Jack Gowing speaks at Hamburg

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Jack Gowing speaks at Hamburg - The Hambur life somewhere, must angle, faded...
The Hambur life somewhere, must angle, faded but lines th'e Ham* proposed into money. to. live, Farm means a now 100 a present is on the rest project a Hamburg Republican established 1870 Consolidated with the Hamburg Reporter July 2,1928 Hamburg VOLUME 67 . iCWA, -THUKSL'AY MORNING, MARCH 30, 1961 Best bet for here now New Idem--Jack Gowing, shown chatting with Clyde Scoles, presented presented farmers and their guests m new idea to obtain Joeal indnst- ry Monday night- Gowing, KMA farm service director, spoke be- Form Bureau to host meeting The state legislative committee of the Fremont County Farm Bureau Bureau has invited the county board of- supervisors, mayors, county newspaper editors and the general general public to a meeting the night of April 13. ' The discussion meeting will be held-,following the regular meeting meeting of the board of directors at the Farm Bureau Office in Sidney. Those persons -interested, are in-' vited to "be present at 9 p.m. ^Al'C-^TTfchteF,' chairman of /the' legislative committee, -will serve as moderator, giving everyone concerned the opportunity to express express their views. In view of the current legislate ion regarding the distribution of road use tax funds, the Farm Bureau is hopeful that a better understanding of the situation will -be gained from this meeting. Boat and gun club meet Wednesday night Members of the Nishna Valley Boat Gun Club will prepare for a new season of boating and trap shooting next Wednesday night, when they hold their first meeting meeting of the year. Club President Carl Reid has set the meeting for 8:00 p-niJ April 5 at the City Hall council chambers. Election of officers, and decisions decisions on docks and tr-^p improvements improvements are on the business agenda- All members or prospective members members are urged to attend. Mrs. Nellie Fell returned home Saturday from Mesa, Arizona where she had spent the winter months. fore the annual farmer-business hanqvet at the high SchooL Scoles was ticket chairman for the sell* oat erent, served by the senior class. Gowing says the cow-aad- calf to finished steer farm "fact- Merl Ross burial at Ames Mrs. Larry Sjulin was called to Ames Monday · by the death of hre-mother, Mrs. Merl Ross. She had been in failing health several months- - ' ·Mr. Sjulin and sons, Bill and Eric, went to Ames Tuesday- Father Kaufman home following major surgery Father T- L. Kaufman- returned home v Saturday evening after/be- -ingX P_ a ^ ent m Mercy Hospital in Council-'Bluffs for * the past" 25 days. He underwent major 1 surgery surgery while there. His doctors have prescribed several months of convalescing. He will serve St. Mary's Church .part time while recuperating. ·* Louie Sullivan new Villisca superintendent Louie Sulliv an, former Hamburg Hamburg resident, has been given a promotion. Next fall he will take over as superintendent of schools at Villisca. This year Sullivan was principal principal at the Villisca high school, and prior to that he was superintendent^ superintendent^ at the Coburg schools. Arner. Leg. Auxiliary to sponsor dance Members of the American Legion Legion Auxiliary will sponsor a dance to be held at the Legion club room Friday night, April 7. The Dennis Wilson Combo from Clarinda, which has "been so popular here at previous dances, will furnish the music from 9 p.m. to 1 a.m. Tickets are available at Stoner Drug store or from Auxiliary members. The public is invited- ory" holds treat promise for increasing- increasing- income in this area, and will help to keep our young people at hone. City sells only part of streets \\ Due to objectors, the City of Hamburg did not sell all of the portions of streets it had advertised advertised for sale. The action was taken at a public hearing- In City Hall -Monday " afternoon, Certain portions of Willis Stand Stand Park St. had been requested by Reid Grain vCo., where a new fertilizer mixing plant will be erected, south of the Burlington, spur track. - Objections-^ Objections-^ were filed by~* Mr. and-Mrs. Arnold Rossean and Emery, Emery, Zuck; who own a plot of ground in the same area. The Council agreed to sell .Reid Grain enough for the plant, bub left an opening to other streets. Carl Reid says he believes the plant can still be erected on the restricted restricted ground. Vernon Folkes to display new house this weekend Something new in the local building industry ,will be Inaugurated Inaugurated this weekend^ when Vernon Folked holds "Open House" at the new home his company recently completed at 2006 Argyle Street. Folkes will display the home to the general public Saturday and Sunday atfernoons from 1:00 p.m. to 5:00 p.m. and refreshments will be served," The house incorporates incorporates several advancements in the building industry. Revival meetings A series of Revival meetings will be held at the Church of Christ in Hamburg beginning April 2. Edwin -DeVries of Etterville, Etterville, Mo. will be the evangelist. Services will he held each evening evening at 7:30- The public is invited invited to attend. Hamburg businessmen and area farmers were told "Monday night lhaL they already have the means and the materials to keep their young people at home, and working working in local induustry- The startling: statement \ras made at the annual farmer-business farmer-business banquet at the high school by Jack Cowing, KMA farm service service directorCowing: directorCowing: had reference to a new* concept; in grain and livestock growing and feeding currently being pushed in the St_ Joseph, area* Citing the obvious need for Industry of some kind to hold present population and encourage our young people to remain at home after high school graduation- Cowing said there are" 30,000 cities and towns searching for industries. There are only 6000 new industries started or re-located re-located each year, said Cowing; leaving four out of five towns still searching. Overlooked He put forth the idea that perhaps Midwest farming conm --it- les have been overlooking their very best to build up local and give our young people a living here at home. The idea is to go into vertical integration instead of the current horizontal trend. Cowing explained explained that the object should be to make present faxm acreages pay far more money, instead of seeking- more land to make more income. At present the best prospect this, says Cowing, is to go into competition with -western cow calf ranchers on a dollar for basis. Citing statistics that land worth §50 an acre' in western -Nebraska supports a cow and for every 20 acres, Cowing- that proper management in this .-area -can bring__^cow-calf '-ground down to 2 acres."lf this "can"be done, he says, local- fee'ders "can double'their per-acre income. Cow-Calf Factories Midwest farmers must start their own cow-calf factories, then feed them right on through to choice and prime condition, taking- taking- for themselves the profit on the calf, orr" the feeder, and on the finished steer. He believes sirch a program offers offers small town areas the best hope of interesting 1 young 1 people to stay at home, by creating paying "jobs" on the farms. It takes a good job of management from start to finish, says Gowing. Gowing. With work and care there is reason to believe average-size farms in this area can keep the young- people from moving off the cities by: 1. Creating: enough income to interest them. 2. Create enough new jobs, on the farm and in town, to support them. This is Industry Gowing pointed out that this type of operation is definitely industry rather than farming-, although although farmers will do the producing producing on farm ground. On a pure ^economic basis, he said it costs about $10,000 to educate a youngster through high school today. When the youngster youngster has to leave this area, to employment, that money is gone, plus the estimated S300.000 the graduate will make in income spend elsewhere during his productive productive years- Improve What's Here His final theme was "Improve what we have. If we want to save our crop of young people, we must work with what is already already here. A prospering and growing- cow-calf-steer economy "would go far toward raising in* comes, creating new jobs, and stop the current financial drain and population loss." Local businessmen were guests of the farmers, who have taken part in the winter series of farm classes. The Monday dinner closed the school for another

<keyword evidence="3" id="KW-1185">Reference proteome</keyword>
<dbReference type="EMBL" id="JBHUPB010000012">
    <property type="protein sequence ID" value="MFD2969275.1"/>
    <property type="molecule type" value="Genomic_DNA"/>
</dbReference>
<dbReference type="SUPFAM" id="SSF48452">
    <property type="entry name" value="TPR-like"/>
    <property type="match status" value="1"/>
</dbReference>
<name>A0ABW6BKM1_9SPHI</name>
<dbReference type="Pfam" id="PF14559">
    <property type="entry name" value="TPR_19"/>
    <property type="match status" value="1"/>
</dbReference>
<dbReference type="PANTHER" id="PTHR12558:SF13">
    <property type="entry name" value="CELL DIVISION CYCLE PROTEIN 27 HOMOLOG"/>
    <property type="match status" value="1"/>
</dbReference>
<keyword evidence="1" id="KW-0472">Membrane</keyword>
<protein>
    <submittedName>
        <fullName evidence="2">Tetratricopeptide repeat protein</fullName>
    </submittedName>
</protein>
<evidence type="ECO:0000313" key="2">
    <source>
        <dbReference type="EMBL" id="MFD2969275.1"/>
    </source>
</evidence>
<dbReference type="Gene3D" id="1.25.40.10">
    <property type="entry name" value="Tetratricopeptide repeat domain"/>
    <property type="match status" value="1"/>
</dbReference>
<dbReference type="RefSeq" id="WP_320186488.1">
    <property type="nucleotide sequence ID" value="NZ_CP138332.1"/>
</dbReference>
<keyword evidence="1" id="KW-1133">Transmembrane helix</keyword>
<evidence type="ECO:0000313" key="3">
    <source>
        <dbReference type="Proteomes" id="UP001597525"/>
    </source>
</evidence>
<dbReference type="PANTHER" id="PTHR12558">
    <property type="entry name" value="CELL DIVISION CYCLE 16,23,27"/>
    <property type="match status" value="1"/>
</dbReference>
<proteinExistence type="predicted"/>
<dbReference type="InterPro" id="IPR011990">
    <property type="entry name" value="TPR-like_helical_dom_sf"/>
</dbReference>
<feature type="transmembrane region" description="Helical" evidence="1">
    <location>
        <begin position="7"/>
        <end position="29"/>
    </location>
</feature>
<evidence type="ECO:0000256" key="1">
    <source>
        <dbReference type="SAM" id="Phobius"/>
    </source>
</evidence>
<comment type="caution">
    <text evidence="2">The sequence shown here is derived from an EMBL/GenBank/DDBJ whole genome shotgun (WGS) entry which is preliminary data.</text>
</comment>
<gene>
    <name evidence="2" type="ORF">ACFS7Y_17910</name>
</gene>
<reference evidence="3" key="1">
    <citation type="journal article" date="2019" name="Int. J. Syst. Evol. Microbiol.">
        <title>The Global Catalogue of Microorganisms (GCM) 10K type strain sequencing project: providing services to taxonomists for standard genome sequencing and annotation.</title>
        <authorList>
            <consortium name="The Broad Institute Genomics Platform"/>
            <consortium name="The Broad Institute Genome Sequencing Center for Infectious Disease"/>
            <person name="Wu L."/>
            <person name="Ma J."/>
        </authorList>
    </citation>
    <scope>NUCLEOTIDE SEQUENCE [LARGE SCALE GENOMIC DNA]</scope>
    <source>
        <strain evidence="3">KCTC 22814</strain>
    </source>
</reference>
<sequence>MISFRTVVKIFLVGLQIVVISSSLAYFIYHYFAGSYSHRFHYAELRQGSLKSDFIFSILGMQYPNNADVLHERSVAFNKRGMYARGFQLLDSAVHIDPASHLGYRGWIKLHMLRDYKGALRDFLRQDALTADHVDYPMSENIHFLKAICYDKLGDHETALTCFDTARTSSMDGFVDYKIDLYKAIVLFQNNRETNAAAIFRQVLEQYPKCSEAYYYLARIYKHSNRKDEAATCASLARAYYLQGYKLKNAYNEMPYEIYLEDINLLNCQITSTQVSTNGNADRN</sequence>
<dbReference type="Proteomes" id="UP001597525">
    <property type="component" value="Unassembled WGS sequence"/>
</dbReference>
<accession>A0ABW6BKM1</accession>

Clipped from
  1. The Hamburg Reporter,
  2. 30 Mar 1961, Thu,
  3. Page 1

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  • Jack Gowing speaks at Hamburg

    juliedhayes – 24 Jan 2013